Background: Current recommendations prescribe that every adult should accumulate 30 minutes or more of moderate physical activity in leisure time, preferably every day of the week. The optimal intensity, duration, and frequency still have to be established. The aim of this study was to examine the impact of intensity versus duration of cycling on all-cause and coronary heart disease mortality.
Design: Relative intensity and duration of cycling were recorded in 5106 apparently healthy men and women aged 21-90 years drawn from the general population of Copenhagen, and followed for an average of 18 years. Total number of deaths during follow-up was 1172, of these 146 were coronary heart disease deaths. For both sexes we found a significant inverse association between cycling intensity and risk of all-cause and coronary heart disease death, but only a weak association with cycling duration. The difference in expected lifetime in relation to intensity of cycling was calculated. Men with fast intensity cycling survived 5.3 years longer, and men with average intensity 2.9 years longer than men with slow cycling intensity. For women the figures were 3.9 and 2.2 years longer, respectively.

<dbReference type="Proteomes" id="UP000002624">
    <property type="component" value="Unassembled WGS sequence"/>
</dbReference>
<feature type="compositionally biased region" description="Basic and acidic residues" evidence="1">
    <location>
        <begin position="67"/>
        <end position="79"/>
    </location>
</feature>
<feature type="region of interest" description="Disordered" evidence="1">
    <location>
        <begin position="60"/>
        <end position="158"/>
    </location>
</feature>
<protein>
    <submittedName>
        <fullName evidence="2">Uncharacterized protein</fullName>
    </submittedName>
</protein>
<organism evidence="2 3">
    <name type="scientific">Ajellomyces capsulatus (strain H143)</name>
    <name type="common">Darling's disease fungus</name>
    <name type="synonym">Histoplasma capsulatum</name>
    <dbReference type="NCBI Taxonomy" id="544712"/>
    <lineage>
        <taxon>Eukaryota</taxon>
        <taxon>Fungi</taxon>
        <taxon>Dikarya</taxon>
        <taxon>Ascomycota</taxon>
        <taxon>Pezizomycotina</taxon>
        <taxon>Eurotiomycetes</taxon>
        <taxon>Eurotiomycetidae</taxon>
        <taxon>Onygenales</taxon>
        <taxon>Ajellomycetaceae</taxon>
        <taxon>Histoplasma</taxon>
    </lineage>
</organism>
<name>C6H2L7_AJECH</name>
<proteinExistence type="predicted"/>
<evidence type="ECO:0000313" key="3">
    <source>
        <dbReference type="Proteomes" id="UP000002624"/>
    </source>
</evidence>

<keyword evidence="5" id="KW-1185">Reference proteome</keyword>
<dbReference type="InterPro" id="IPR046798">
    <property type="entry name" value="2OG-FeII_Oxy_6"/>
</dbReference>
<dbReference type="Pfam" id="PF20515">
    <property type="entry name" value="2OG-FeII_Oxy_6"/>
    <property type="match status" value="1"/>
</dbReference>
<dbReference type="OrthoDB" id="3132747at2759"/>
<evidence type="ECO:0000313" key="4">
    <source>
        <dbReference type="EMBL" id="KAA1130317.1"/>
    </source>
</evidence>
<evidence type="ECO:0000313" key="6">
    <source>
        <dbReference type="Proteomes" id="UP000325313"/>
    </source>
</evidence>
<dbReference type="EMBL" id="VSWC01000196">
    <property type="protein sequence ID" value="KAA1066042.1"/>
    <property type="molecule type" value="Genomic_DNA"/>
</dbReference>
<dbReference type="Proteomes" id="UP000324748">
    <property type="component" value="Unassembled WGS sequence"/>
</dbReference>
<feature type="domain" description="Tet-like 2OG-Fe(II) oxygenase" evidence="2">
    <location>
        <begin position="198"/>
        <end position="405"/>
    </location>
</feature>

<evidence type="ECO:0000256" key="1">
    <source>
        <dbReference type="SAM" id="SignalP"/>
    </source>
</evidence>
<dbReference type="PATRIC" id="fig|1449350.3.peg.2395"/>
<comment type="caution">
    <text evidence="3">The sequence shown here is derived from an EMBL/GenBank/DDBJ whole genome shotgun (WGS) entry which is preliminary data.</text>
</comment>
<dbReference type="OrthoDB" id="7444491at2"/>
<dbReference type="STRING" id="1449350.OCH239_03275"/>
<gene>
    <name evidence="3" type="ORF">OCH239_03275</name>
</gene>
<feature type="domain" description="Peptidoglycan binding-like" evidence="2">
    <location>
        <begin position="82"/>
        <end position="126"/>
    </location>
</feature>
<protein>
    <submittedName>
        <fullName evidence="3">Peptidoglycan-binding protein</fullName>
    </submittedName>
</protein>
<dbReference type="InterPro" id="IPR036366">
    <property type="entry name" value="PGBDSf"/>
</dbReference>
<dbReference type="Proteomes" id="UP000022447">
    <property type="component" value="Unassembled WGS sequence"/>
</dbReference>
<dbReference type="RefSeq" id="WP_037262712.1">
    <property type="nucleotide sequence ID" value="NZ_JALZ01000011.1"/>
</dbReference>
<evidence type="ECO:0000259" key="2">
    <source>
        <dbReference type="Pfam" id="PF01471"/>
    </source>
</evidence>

Conclusion: Our findings indicate that the relative intensity, and not the duration of cycling, is of more importance in relation to all-cause and coronary heart disease mortality. Thus our general recommendations to all adults would be that brisk cycling is preferable to slow.